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Enrollment shows no signs of slowing down
Photos and Story by James Hill
Like the long summer days, Portland Community College’s summer term enrollment is red hot.
According to the college’s fourth-week summer enrollment report (the standard week for reporting enrollment figures), the college’s total headcount increased by 8.8 percent and 23.1 percent in full-time equivalent (FTE) year over year. The FTE numbers determines how much money PCC gets from the state’s community college funding formula. It’s the eighth consecutive term of growth.
Total headcount for the summer session is 23,400 (an increase of 1,884 from summer 2008) and 3,383 in FTE (increase of 635 from a year ago). The enrollment figures reflect the number of students taking classes for that specific term. These numbers cannot be added to other terms’ totals to get an overall enrollment, as many students who are enrolled throughout the year would be counted more than once. FTE is the total number of full- and part-time students added up to calculate one full-time student.
The need for affordable community college education hasn’t gone unnoticed by President Obama, who recently proposed a $12 billion investment in community colleges across the nation, saying the funding will drive expansions and reforms in the system that are needed to help people get educated in the struggling economy.
“It’s good news for PCC, for our many partners in the business community and, most importantly, for our students,” said PCC President Preston Pulliams. “This White House initiative acknowledges that community colleges will be a critical component of the economic recovery. This means more innovation in education, more trained Oregonians in the workforce.”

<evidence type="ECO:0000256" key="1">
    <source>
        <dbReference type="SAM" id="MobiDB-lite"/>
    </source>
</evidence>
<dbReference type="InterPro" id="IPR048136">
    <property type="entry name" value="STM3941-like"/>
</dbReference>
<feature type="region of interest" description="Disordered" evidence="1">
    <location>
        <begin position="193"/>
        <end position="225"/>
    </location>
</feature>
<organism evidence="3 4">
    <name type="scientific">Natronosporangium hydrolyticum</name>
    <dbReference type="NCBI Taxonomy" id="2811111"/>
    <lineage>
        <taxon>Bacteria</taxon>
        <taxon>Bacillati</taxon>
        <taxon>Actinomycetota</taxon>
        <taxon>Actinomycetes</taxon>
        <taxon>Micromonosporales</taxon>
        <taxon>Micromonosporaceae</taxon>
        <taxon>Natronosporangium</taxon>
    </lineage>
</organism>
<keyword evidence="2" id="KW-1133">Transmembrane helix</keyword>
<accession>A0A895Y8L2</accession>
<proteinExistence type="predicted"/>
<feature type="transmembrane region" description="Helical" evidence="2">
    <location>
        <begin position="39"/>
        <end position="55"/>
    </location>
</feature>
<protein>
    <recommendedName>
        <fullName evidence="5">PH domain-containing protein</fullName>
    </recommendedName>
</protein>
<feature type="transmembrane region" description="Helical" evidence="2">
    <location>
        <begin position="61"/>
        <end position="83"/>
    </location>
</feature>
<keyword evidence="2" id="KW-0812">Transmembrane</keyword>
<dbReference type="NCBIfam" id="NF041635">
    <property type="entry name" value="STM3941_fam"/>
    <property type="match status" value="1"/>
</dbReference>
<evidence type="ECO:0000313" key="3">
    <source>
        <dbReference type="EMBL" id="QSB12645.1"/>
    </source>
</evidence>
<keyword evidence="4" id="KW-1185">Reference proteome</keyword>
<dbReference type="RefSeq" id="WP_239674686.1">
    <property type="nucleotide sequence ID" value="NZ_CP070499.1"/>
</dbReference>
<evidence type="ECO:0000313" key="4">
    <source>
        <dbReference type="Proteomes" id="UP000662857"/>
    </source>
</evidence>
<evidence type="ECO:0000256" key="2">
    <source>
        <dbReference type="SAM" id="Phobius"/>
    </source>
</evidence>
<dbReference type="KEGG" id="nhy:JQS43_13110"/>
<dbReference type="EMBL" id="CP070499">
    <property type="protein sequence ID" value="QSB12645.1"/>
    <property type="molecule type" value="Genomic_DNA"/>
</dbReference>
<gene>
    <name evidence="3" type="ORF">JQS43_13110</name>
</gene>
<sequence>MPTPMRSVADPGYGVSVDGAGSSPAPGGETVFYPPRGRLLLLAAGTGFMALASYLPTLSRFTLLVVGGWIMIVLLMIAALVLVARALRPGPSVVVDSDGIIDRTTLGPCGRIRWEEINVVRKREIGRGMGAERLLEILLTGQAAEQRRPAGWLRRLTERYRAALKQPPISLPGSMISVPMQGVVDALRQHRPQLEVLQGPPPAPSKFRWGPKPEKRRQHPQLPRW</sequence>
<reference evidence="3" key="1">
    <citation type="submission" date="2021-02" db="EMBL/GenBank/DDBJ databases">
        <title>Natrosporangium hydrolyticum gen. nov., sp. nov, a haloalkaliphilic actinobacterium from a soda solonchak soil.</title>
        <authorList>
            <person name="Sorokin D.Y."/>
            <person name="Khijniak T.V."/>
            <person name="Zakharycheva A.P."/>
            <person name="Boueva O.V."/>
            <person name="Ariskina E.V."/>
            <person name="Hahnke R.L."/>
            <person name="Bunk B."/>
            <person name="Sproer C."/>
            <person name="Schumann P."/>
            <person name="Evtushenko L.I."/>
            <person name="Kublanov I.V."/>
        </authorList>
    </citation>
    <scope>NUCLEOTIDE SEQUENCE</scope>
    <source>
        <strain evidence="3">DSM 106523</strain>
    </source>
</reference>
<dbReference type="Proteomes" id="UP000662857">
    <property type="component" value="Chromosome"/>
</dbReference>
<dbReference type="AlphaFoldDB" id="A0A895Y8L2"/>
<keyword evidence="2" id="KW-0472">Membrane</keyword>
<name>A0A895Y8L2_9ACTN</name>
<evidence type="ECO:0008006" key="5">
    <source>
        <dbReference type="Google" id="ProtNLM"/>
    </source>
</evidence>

PCC is doing its part right now as evident by the enrollment surge. Cascade Campus’s Arts and Professions Division, which includes programs like business administration, computer science and trade extension, has grown by 55 percent in FTE this term. In Rock Creek Campus’ Business and Humanities Division enrollment has surged by 45.6 percent and Sylvania Campus’s Science and Engineering Division has grown by 32.5 percent FTE.
“With eight-straight terms of growth, especially in program areas that focus on career training, the community already knows that PCC is a valuable option in this down economy,” Pulliams added. “What President Obama’s announcement and our recent bond passage means is that we have the tools to keep the college accessible and affordable for all, which in turn will be the engine to get our economy back on its feet.”
Each of the comprehensive campuses offers complete paths to an associate’s degree at their respective locations. Here is how they fared:
Cascade Campus, 705 N. Killingsworth St.
The campus, in inner Northeast Portland, is home to the trades and industry, education, first responder, fire science and business administration programs. It swelled by 31.7 percent in FTE and 27.1 percent in overall headcount.
Rock Creek Campus, 17705 N.W. Springville Road
This campus in Washington County, known for diesel service repair, welding, landscape technology and biology programs, experienced an increase of 30.4 percent in total FTE and 25.7 percent in total headcount.
Sylvania Campus, 12000 S.W. 49th Ave.
The southwest Portland campus – the largest in PCC’s 1,500-square-mile district and housing such programs as machine manufacturing technology, early childhood education, sign language interpreter and automotive technology – experienced a 12.2 percent increase in student enrollment and 15.7 percent growth in FTE.
Southeast Center, 2305 S.E. 82nd and Division
The campus, which allows students to complete many of the courses toward a college transfer degree, saw its core enrollment increase by more than 24.7 percent summer term. The Southeast Center also offers Aviation Science courses, Adult Basic Education courses to help students prepare for the GED, and English for Speakers of Other Languages classes in addition to its core credit classes. Welding courses are offered at the Swan Island Training Center on Portland’s eastside to ease capacity issues at welding program’s base at the Rock Creek Campus.